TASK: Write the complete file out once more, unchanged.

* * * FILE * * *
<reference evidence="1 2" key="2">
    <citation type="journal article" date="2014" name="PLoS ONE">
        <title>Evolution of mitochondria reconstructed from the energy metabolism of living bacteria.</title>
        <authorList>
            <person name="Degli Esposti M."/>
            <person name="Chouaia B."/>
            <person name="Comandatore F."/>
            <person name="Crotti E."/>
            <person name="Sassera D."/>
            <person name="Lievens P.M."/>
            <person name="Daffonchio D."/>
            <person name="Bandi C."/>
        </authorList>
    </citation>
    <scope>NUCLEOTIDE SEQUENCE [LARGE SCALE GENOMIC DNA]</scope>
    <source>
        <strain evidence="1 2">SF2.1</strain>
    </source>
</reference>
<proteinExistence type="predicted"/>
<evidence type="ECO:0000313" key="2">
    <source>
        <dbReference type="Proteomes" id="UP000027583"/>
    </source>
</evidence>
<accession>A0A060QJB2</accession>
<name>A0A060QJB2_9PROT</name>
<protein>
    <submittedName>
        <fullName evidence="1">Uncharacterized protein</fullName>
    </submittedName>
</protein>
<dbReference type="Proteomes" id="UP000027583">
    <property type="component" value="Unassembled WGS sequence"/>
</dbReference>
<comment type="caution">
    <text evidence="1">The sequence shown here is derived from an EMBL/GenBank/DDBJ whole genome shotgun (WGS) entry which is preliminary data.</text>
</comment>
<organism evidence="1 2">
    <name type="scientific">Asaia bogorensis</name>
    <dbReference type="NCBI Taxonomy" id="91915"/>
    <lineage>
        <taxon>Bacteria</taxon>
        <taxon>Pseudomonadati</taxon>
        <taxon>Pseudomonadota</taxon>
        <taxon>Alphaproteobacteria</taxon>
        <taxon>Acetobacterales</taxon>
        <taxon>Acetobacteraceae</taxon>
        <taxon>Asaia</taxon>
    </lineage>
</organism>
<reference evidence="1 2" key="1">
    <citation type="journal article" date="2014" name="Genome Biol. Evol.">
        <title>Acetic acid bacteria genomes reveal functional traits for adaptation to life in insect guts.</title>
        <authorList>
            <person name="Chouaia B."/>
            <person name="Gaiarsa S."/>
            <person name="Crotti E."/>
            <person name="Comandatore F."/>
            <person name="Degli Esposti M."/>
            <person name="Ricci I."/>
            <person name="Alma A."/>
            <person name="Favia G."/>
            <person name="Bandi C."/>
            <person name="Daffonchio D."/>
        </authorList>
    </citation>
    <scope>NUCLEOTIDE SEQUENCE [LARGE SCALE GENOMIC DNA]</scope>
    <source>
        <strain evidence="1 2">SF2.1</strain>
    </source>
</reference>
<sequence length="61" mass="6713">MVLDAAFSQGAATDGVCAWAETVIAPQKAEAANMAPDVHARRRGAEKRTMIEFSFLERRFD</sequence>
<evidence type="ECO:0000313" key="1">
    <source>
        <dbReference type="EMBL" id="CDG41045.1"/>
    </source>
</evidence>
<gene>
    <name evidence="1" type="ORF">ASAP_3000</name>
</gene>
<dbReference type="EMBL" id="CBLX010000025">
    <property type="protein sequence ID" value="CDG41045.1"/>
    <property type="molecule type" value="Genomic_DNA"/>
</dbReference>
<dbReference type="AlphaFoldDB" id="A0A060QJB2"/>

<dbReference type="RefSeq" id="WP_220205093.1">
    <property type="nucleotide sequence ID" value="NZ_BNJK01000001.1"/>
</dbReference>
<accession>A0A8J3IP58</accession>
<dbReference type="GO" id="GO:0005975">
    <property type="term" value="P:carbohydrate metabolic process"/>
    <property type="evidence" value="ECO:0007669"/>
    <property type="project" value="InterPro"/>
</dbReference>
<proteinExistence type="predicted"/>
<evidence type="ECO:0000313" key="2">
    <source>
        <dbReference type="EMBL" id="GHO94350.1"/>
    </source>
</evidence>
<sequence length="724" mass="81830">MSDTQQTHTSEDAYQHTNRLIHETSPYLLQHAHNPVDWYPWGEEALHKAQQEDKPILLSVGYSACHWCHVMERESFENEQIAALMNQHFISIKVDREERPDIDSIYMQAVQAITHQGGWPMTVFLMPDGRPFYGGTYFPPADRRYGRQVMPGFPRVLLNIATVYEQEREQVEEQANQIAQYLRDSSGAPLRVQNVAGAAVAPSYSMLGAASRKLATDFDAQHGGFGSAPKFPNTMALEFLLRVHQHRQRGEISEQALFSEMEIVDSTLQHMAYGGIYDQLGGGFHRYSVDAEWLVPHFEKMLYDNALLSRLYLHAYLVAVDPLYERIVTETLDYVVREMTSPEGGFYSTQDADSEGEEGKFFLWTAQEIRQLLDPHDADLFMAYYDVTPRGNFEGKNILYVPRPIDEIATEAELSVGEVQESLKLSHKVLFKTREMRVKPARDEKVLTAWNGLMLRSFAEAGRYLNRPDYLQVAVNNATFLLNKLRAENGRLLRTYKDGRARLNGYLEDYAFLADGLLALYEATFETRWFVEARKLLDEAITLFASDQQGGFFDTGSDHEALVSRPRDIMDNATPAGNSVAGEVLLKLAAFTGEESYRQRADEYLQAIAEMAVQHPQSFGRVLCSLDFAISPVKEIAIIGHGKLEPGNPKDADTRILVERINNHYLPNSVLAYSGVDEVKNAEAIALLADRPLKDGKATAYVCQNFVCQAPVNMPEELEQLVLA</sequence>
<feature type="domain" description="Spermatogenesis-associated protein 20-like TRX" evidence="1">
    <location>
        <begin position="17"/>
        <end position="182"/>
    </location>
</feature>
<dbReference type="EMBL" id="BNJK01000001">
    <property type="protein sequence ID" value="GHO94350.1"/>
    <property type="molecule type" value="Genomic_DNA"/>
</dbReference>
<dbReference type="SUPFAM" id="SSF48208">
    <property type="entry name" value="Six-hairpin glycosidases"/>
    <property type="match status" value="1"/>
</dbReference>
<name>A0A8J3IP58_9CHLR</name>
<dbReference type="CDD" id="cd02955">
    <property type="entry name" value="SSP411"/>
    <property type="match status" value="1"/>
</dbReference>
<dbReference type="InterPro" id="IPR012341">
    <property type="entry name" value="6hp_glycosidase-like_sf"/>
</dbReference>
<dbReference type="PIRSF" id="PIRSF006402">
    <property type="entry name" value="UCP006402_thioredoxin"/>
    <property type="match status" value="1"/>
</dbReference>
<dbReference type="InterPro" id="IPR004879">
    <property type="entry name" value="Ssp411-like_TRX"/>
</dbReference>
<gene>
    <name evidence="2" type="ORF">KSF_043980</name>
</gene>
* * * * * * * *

<reference evidence="1 2" key="2">
    <citation type="journal article" date="2014" name="PLoS ONE">
        <title>Evolution of mitochondria reconstructed from the energy metabolism of living bacteria.</title>
        <authorList>
            <person name="Degli Esposti M."/>
            <person name="Chouaia B."/>
            <person name="Comandatore F."/>
            <person name="Crotti E."/>
            <person name="Sassera D."/>
            <person name="Lievens P.M."/>
            <person name="Daffonchio D."/>
            <person name="Bandi C."/>
        </authorList>
    </citation>
    <scope>NUCLEOTIDE SEQUENCE [LARGE SCALE GENOMIC DNA]</scope>
    <source>
        <strain evidence="1 2">SF2.1</strain>
    </source>
</reference>
<proteinExistence type="predicted"/>
<evidence type="ECO:0000313" key="2">
    <source>
        <dbReference type="Proteomes" id="UP000027583"/>
    </source>
</evidence>
<accession>A0A060QJB2</accession>
<name>A0A060QJB2_9PROT</name>
<protein>
    <submittedName>
        <fullName evidence="1">Uncharacterized protein</fullName>
    </submittedName>
</protein>
<dbReference type="Proteomes" id="UP000027583">
    <property type="component" value="Unassembled WGS sequence"/>
</dbReference>
<comment type="caution">
    <text evidence="1">The sequence shown here is derived from an EMBL/GenBank/DDBJ whole genome shotgun (WGS) entry which is preliminary data.</text>
</comment>
<organism evidence="1 2">
    <name type="scientific">Asaia bogorensis</name>
    <dbReference type="NCBI Taxonomy" id="91915"/>
    <lineage>
        <taxon>Bacteria</taxon>
        <taxon>Pseudomonadati</taxon>
        <taxon>Pseudomonadota</taxon>
        <taxon>Alphaproteobacteria</taxon>
        <taxon>Acetobacterales</taxon>
        <taxon>Acetobacteraceae</taxon>
        <taxon>Asaia</taxon>
    </lineage>
</organism>
<reference evidence="1 2" key="1">
    <citation type="journal article" date="2014" name="Genome Biol. Evol.">
        <title>Acetic acid bacteria genomes reveal functional traits for adaptation to life in insect guts.</title>
        <authorList>
            <person name="Chouaia B."/>
            <person name="Gaiarsa S."/>
            <person name="Crotti E."/>
            <person name="Comandatore F."/>
            <person name="Degli Esposti M."/>
            <person name="Ricci I."/>
            <person name="Alma A."/>
            <person name="Favia G."/>
            <person name="Bandi C."/>
            <person name="Daffonchio D."/>
        </authorList>
    </citation>
    <scope>NUCLEOTIDE SEQUENCE [LARGE SCALE GENOMIC DNA]</scope>
    <source>
        <strain evidence="1 2">SF2.1</strain>
    </source>
</reference>
<sequence length="61" mass="6713">MVLDAAFSQGAATDGVCAWAETVIAPQKAEAANMAPDVHARRRGAEKRTMIEFSFLERRFD</sequence>
<evidence type="ECO:0000313" key="1">
    <source>
        <dbReference type="EMBL" id="CDG41045.1"/>
    </source>
</evidence>
<gene>
    <name evidence="1" type="ORF">ASAP_3000</name>
</gene>
<dbReference type="EMBL" id="CBLX010000025">
    <property type="protein sequence ID" value="CDG41045.1"/>
    <property type="molecule type" value="Genomic_DNA"/>
</dbReference>
<dbReference type="AlphaFoldDB" id="A0A060QJB2"/>

<dbReference type="RefSeq" id="WP_220205093.1">
    <property type="nucleotide sequence ID" value="NZ_BNJK01000001.1"/>
</dbReference>
<accession>A0A8J3IP58</accession>
<dbReference type="GO" id="GO:0005975">
    <property type="term" value="P:carbohydrate metabolic process"/>
    <property type="evidence" value="ECO:0007669"/>
    <property type="project" value="InterPro"/>
</dbReference>
<proteinExistence type="predicted"/>
<evidence type="ECO:0000313" key="2">
    <source>
        <dbReference type="EMBL" id="GHO94350.1"/>
    </source>
</evidence>
<sequence length="724" mass="81830">MSDTQQTHTSEDAYQHTNRLIHETSPYLLQHAHNPVDWYPWGEEALHKAQQEDKPILLSVGYSACHWCHVMERESFENEQIAALMNQHFISIKVDREERPDIDSIYMQAVQAITHQGGWPMTVFLMPDGRPFYGGTYFPPADRRYGRQVMPGFPRVLLNIATVYEQEREQVEEQANQIAQYLRDSSGAPLRVQNVAGAAVAPSYSMLGAASRKLATDFDAQHGGFGSAPKFPNTMALEFLLRVHQHRQRGEISEQALFSEMEIVDSTLQHMAYGGIYDQLGGGFHRYSVDAEWLVPHFEKMLYDNALLSRLYLHAYLVAVDPLYERIVTETLDYVVREMTSPEGGFYSTQDADSEGEEGKFFLWTAQEIRQLLDPHDADLFMAYYDVTPRGNFEGKNILYVPRPIDEIATEAELSVGEVQESLKLSHKVLFKTREMRVKPARDEKVLTAWNGLMLRSFAEAGRYLNRPDYLQVAVNNATFLLNKLRAENGRLLRTYKDGRARLNGYLEDYAFLADGLLALYEATFETRWFVEARKLLDEAITLFASDQQGGFFDTGSDHEALVSRPRDIMDNATPAGNSVAGEVLLKLAAFTGEESYRQRADEYLQAIAEMAVQHPQSFGRVLCSLDFAISPVKEIAIIGHGKLEPGNPKDADTRILVERINNHYLPNSVLAYSGVDEVKNAEAIALLADRPLKDGKATAYVCQNFVCQAPVNMPEELEQLVLA</sequence>
<feature type="domain" description="Spermatogenesis-associated protein 20-like TRX" evidence="1">
    <location>
        <begin position="17"/>
        <end position="182"/>
    </location>
</feature>
<dbReference type="EMBL" id="BNJK01000001">
    <property type="protein sequence ID" value="GHO94350.1"/>
    <property type="molecule type" value="Genomic_DNA"/>
</dbReference>
<dbReference type="SUPFAM" id="SSF48208">
    <property type="entry name" value="Six-hairpin glycosidases"/>
    <property type="match status" value="1"/>
</dbReference>
<name>A0A8J3IP58_9CHLR</name>
<dbReference type="CDD" id="cd02955">
    <property type="entry name" value="SSP411"/>
    <property type="match status" value="1"/>
</dbReference>
<dbReference type="InterPro" id="IPR012341">
    <property type="entry name" value="6hp_glycosidase-like_sf"/>
</dbReference>
<dbReference type="PIRSF" id="PIRSF006402">
    <property type="entry name" value="UCP006402_thioredoxin"/>
    <property type="match status" value="1"/>
</dbReference>
<dbReference type="InterPro" id="IPR004879">
    <property type="entry name" value="Ssp411-like_TRX"/>
</dbReference>
<gene>
    <name evidence="2" type="ORF">KSF_043980</name>
</gene>